Country’s economy influences areas of Ouanaminthe

The economy of Juana Méndez (Haiti), located 600 meters from the urban center of Dajabón, is almost entirely influenced by the Dominican Republic.

Such is the influence that the Dominican peso is imposed on the gourde, Haiti’s official currency, both in Juana Mendez and other Haitian towns near the Dominican border.

Haitian merchants say that they have to dispose of 175 and 190 gourdes in exchange for 100 Dominican pesos and that this affects trade in their country.

Currently, a 100 Dominican peso bill has a value of 175 and sometimes 190 gourdes, according to traders who exchange coins at the border.

The products sold in Juana Mendez are of Dominican manufacture and very few are of Haitian brands.

Marcelino Suá and Elison Louis, leaders of the Association of Traders of Northeast Haiti, said that it is logical that the border communities of Haiti have to depend on the supply of food, various goods, medicines and other essential goods from the Dominican Republic.

They also expressed that Port-au-Prince and Cap-Haïtien do not supply them with anything and that the people of the border towns near this country have to buy everything outside Haiti.

The Dominican peso
Roul Joseph, a trader from Cap Haitien, added that the shortage of food, medicines and other basic products is serious and that thanks to the Dominican Republic, the situation has begun to change.

However, the leader of traders of Northeast Haiti, Elison Louis, clarified that in Haitian communities bordering this territory, the Dominican peso has a lot of influence.

Financial entities
Haitian merchants have proposed to financial entities in Juana Mendez, Fort Liberté and other areas near the Dominican border, to allow them to save in Dominican pesos. But Roul Joseph clarified that they have not given him any answers.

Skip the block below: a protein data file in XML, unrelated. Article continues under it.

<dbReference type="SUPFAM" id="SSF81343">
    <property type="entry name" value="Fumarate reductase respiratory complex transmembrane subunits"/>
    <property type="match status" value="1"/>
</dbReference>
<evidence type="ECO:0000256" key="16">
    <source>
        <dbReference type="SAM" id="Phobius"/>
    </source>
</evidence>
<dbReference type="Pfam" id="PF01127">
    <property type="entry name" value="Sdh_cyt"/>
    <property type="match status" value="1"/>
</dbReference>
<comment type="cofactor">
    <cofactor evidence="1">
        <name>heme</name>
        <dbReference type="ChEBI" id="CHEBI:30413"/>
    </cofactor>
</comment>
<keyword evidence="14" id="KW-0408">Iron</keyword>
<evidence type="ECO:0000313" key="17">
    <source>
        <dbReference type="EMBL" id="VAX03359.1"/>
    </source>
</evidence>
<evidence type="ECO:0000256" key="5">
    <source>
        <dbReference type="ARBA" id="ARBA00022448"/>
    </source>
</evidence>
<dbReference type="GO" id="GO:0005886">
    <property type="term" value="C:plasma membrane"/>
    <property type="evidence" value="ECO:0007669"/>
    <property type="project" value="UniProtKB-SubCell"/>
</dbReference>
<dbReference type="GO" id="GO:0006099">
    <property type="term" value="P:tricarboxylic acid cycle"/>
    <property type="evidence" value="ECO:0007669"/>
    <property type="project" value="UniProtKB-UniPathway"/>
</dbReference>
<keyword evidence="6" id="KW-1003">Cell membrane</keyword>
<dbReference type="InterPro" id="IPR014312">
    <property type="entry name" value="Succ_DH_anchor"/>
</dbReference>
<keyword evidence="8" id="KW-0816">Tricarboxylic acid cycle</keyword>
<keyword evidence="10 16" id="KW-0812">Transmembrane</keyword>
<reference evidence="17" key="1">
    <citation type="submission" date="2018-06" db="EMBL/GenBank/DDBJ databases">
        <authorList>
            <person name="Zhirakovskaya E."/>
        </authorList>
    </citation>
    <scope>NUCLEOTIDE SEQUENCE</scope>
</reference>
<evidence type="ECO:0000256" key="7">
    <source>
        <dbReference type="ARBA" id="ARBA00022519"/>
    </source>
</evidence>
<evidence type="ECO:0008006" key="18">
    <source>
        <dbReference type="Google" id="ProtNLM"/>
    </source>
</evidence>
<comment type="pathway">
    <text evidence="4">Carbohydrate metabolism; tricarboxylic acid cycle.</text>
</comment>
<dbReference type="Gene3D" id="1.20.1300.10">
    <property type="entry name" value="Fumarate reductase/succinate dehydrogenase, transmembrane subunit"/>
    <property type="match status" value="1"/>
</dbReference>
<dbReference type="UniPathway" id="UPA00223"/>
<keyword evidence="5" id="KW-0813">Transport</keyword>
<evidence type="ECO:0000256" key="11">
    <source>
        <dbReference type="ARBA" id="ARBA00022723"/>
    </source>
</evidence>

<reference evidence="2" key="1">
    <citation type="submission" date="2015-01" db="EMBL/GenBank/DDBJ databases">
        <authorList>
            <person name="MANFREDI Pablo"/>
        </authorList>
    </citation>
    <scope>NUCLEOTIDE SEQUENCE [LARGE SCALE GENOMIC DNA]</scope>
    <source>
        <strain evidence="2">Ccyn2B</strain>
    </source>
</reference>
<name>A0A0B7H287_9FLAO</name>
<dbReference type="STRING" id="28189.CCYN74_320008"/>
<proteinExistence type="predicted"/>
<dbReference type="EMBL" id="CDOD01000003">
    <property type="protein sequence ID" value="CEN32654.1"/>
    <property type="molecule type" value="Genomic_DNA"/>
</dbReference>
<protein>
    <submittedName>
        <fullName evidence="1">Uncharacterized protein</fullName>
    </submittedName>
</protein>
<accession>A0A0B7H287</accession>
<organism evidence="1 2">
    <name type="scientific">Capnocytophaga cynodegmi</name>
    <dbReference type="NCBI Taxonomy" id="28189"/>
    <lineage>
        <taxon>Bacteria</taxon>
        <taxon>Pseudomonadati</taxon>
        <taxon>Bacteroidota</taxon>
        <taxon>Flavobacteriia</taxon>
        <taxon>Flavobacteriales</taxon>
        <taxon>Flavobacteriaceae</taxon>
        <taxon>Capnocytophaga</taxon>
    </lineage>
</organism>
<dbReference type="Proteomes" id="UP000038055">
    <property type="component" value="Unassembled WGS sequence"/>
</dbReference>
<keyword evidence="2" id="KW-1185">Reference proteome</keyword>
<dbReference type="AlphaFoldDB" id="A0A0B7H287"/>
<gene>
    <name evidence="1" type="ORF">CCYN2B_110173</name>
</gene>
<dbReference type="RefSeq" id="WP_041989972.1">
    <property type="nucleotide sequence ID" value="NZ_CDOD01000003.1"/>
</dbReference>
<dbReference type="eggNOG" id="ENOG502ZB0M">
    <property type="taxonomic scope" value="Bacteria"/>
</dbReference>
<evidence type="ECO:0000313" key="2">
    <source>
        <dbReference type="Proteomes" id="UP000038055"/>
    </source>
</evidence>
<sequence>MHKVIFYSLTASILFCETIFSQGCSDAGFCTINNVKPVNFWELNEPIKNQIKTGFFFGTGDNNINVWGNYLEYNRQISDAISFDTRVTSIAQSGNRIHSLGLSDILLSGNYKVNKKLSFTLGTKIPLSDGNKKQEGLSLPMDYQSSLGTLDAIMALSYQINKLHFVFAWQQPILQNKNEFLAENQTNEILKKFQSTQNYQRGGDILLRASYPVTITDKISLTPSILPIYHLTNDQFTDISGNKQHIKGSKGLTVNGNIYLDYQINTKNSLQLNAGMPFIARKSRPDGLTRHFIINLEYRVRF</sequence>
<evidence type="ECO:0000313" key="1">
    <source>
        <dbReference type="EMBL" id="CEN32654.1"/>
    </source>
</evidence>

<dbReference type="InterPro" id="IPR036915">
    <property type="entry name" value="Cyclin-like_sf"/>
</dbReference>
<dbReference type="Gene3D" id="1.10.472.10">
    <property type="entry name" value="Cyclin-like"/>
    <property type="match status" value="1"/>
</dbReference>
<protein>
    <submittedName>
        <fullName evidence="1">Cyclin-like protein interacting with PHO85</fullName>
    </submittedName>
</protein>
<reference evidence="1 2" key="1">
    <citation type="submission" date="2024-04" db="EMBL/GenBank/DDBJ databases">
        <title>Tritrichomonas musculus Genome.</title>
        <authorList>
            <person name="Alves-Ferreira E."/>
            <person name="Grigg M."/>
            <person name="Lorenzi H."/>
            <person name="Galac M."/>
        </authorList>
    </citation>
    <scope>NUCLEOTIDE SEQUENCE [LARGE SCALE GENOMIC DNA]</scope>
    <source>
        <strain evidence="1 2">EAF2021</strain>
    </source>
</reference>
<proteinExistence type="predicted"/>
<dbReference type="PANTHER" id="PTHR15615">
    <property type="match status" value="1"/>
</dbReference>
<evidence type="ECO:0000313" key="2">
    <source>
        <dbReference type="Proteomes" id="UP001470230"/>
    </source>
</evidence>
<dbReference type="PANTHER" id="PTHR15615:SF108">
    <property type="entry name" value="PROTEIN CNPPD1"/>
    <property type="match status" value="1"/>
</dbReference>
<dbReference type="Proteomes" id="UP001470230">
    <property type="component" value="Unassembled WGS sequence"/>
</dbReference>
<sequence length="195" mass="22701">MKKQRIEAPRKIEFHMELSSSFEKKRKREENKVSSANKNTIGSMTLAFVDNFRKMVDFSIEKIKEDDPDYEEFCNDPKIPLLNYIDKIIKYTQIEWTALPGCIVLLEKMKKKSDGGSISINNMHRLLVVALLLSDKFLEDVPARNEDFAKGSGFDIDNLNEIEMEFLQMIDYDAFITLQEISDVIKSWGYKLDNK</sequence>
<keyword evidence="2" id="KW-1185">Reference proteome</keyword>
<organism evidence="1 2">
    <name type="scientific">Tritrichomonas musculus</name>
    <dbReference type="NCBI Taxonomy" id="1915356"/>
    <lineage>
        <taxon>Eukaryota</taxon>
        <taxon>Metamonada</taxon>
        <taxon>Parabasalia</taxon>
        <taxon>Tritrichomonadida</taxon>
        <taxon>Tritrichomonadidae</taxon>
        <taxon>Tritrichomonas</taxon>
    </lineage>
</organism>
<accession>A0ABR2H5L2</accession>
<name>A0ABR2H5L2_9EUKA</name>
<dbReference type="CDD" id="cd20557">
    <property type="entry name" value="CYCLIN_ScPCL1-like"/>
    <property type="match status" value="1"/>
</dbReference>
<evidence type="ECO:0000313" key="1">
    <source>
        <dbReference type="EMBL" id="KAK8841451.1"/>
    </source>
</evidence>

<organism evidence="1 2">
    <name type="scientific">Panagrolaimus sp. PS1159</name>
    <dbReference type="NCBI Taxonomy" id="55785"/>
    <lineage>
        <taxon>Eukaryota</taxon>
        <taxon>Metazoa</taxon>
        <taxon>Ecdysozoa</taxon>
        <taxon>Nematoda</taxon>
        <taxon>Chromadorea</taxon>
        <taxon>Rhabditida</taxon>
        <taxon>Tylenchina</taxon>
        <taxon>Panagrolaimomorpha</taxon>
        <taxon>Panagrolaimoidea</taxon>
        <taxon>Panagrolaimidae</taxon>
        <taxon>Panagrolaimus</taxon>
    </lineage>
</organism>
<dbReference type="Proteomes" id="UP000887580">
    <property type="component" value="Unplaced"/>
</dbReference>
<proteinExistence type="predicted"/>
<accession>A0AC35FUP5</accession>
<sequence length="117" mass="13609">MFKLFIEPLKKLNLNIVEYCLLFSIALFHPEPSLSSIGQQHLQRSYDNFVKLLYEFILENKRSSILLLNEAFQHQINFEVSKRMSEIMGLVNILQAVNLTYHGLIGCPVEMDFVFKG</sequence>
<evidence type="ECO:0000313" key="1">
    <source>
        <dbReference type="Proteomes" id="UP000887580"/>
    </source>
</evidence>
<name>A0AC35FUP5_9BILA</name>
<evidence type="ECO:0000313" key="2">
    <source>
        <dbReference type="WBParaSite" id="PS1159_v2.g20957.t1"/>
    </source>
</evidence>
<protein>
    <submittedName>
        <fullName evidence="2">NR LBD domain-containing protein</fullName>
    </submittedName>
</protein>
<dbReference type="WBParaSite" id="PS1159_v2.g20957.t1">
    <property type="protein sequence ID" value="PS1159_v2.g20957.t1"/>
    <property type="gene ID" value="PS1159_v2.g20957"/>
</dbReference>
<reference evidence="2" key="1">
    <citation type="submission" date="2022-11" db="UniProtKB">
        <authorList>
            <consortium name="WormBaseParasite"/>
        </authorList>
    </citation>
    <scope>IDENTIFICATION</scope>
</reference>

Most Haitians living in Juana Mendez and other towns neighboring the Dominican Republic, by necessity speak Spanish mixed with Creole.

However, the Dominicans end up understanding only half-heartedly when faced with the acceptance of speaking Spanish.

Free trade zones
The free zone consortium Codevid, which operates in Juana Mendez (Haiti), is a dependency of the M Group of the city of Santiago and, according to its executives, currently generates an employment of 6,500 jobs, almost 100 percent of which are Haitian.

This does not count the people they support through the motoconcho, public transportation, sale of food, clothes, shoes, juice and other activities. However, residents of Juana Mendez stated that the boost that this city has achieved, thanks to Dominican investment, has a negative component which is reflected in a large immigration of Haitians from Port-au-Prince and other areas of their country, who arrive attracted by the opportunities.


Community leader René Paúl said that until four years ago the population of Juana Méndez was 100,000 inhabitants, but now it has a little more than 200,000, due to internal migration.

Even music.
Paúl noted that in Juana Méndez and other localities near the Dominican border line, the bars and discotheques, although they play rock, coladeira, cadence, zouk and carabiné music, the most contagious and the ones that get the feet and bodies of the customers dancing and moving are merengue and bachata, two Dominican rhythms.

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